Kevin Durant Kevin Durant - 27 days ago 8
Javascript Question

ES6 includes but case insensitive

I know I can loop through array and just change value

toLowerCase()
.

I'm curious if there's a
reactjs
or
es6
method that can check if the value is in array.

On addTodo function. You can see that I use includes but this method is case sensitive.

Here's what I have

class Todo extends React.Component {
render() {
return (
<div className="todo">
<input type="checkbox" />
<p>{this.props.children}</p>
</div>
);
}
}

class App extends React.Component {
constructor(props) {
super(props);

this.todos = [
'Get Up from bed',
'Eat Breakfast'
];
}

eachTodo(task, i) {
return (
<Todo key={i} index={i}>{task}</Todo>
)
}

addToDo() {
let task_title = this.refs.newTodo.value;

if(task_title !== '') {
let arr = this.todos;

var arr_tlc = this.todos.map((value) => {
return value.toLowerCase();
})

if(arr_tlc.indexOf(task_title.toLowerCase()) === -1) {
arr.push(task_title);

this.setState({
todos: arr
});
}
}
}

render() {
return (
<div className="main-app">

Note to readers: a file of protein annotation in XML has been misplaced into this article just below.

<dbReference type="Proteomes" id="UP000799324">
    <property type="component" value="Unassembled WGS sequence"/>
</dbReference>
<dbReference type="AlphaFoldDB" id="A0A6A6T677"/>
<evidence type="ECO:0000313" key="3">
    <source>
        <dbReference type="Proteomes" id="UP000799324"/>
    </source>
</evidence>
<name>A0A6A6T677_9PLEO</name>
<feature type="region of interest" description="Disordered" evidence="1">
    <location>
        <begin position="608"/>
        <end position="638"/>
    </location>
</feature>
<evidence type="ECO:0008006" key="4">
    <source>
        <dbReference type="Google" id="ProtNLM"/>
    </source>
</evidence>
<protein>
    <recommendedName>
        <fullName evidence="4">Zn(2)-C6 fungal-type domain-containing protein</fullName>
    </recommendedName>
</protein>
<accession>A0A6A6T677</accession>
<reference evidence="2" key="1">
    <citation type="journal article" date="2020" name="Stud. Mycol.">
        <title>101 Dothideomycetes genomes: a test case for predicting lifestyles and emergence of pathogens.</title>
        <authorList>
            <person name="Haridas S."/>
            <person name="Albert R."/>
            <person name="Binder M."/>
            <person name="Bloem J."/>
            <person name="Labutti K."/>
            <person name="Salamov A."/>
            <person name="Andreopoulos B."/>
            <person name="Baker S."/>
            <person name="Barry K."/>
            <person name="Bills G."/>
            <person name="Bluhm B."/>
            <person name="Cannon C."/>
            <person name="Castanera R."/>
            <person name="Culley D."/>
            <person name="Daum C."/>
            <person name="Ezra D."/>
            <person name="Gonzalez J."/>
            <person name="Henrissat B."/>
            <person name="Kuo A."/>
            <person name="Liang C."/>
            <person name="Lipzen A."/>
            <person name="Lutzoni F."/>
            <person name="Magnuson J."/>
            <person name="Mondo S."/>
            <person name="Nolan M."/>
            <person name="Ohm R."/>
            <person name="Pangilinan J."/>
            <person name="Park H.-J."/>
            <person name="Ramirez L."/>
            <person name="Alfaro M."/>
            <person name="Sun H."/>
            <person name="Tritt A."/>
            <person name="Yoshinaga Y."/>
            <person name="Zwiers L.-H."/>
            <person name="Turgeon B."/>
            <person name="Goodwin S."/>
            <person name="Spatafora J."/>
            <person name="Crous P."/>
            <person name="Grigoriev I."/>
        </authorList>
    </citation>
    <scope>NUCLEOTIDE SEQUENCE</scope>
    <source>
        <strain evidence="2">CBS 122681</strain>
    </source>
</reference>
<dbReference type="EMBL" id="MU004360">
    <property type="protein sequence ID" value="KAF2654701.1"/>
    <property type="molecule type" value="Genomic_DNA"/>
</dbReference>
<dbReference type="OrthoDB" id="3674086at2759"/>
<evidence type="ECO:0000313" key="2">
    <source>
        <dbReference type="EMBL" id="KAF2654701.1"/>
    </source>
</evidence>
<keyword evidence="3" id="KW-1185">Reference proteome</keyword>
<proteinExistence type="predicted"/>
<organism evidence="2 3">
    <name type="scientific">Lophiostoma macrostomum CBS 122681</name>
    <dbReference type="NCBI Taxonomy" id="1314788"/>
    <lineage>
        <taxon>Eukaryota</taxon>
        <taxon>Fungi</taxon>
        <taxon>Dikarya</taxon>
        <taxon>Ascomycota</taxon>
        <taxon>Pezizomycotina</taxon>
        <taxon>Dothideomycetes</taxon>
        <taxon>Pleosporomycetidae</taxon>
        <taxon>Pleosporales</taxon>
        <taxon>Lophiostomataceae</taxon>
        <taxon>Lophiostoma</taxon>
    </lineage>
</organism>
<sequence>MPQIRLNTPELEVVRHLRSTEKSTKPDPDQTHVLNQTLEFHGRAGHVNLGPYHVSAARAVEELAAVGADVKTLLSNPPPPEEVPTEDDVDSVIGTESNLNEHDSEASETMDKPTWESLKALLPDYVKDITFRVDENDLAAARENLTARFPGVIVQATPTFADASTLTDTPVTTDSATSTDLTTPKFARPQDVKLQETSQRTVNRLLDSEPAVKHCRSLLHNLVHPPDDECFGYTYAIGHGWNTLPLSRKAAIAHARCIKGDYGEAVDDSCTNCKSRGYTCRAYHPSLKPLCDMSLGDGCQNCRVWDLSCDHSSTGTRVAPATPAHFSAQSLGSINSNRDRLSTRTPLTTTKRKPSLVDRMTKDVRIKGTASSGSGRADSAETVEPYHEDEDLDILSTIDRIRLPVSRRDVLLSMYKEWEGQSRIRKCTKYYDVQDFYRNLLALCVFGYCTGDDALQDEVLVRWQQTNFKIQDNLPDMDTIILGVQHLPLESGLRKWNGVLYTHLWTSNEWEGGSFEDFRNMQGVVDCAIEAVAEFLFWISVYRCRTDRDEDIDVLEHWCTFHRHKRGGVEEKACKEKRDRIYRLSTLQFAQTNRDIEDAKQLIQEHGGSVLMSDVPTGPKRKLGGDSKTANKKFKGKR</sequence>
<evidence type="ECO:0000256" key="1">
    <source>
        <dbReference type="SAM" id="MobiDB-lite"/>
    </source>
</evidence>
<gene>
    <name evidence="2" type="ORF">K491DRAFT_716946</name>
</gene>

<input ref="newTodo" placeholder="Task"/>
<button onClick={this.addToDo.bind(this)}>Add Todo</button>

<div className="todos">
{this.todos.map(this.eachTodo)}
</div>
</div>

);
}
}


Any help would be appreciated. Thanks!

Answer

I would suggest using a Map instead of an array for your todo list. A Map has the advantage that it provides key-based look-up in constant time, and does not store duplicate entries with the same key. You could then use the lower case variant as the key, and the original (mixed-case) string as the value for that key.

You could define todos as a Map instead of an array, and use the lower case string as the key:

constructor(props) {
    super(props);
    this.todos = new Map();
    this.addToDo('Get Up from bed'); 
    this.addToDo('Eat Breakfast');
}

Then, to add the task becomes very straightforward, as a Map overwrites duplicates:

addToDo() {
    this.todos.set(task_title.toLowerCase(), task_title);
    this.setState({
        todos: this.todos
    });
 }

In rendering you would need to use .forEach, as .map is not defined for Map objects:

<div className="todos">
    {this.todos.forEach(this.eachTodo)}
</div>

Which means the eachToDo method will receive a pair of strings (an array), instead of a string, and we want to display the second of the pair, so using index [1]:

eachTodo(task, i) {
    return (
        <Todo key={i} index={i}>{task[1]}</Todo>
    )
}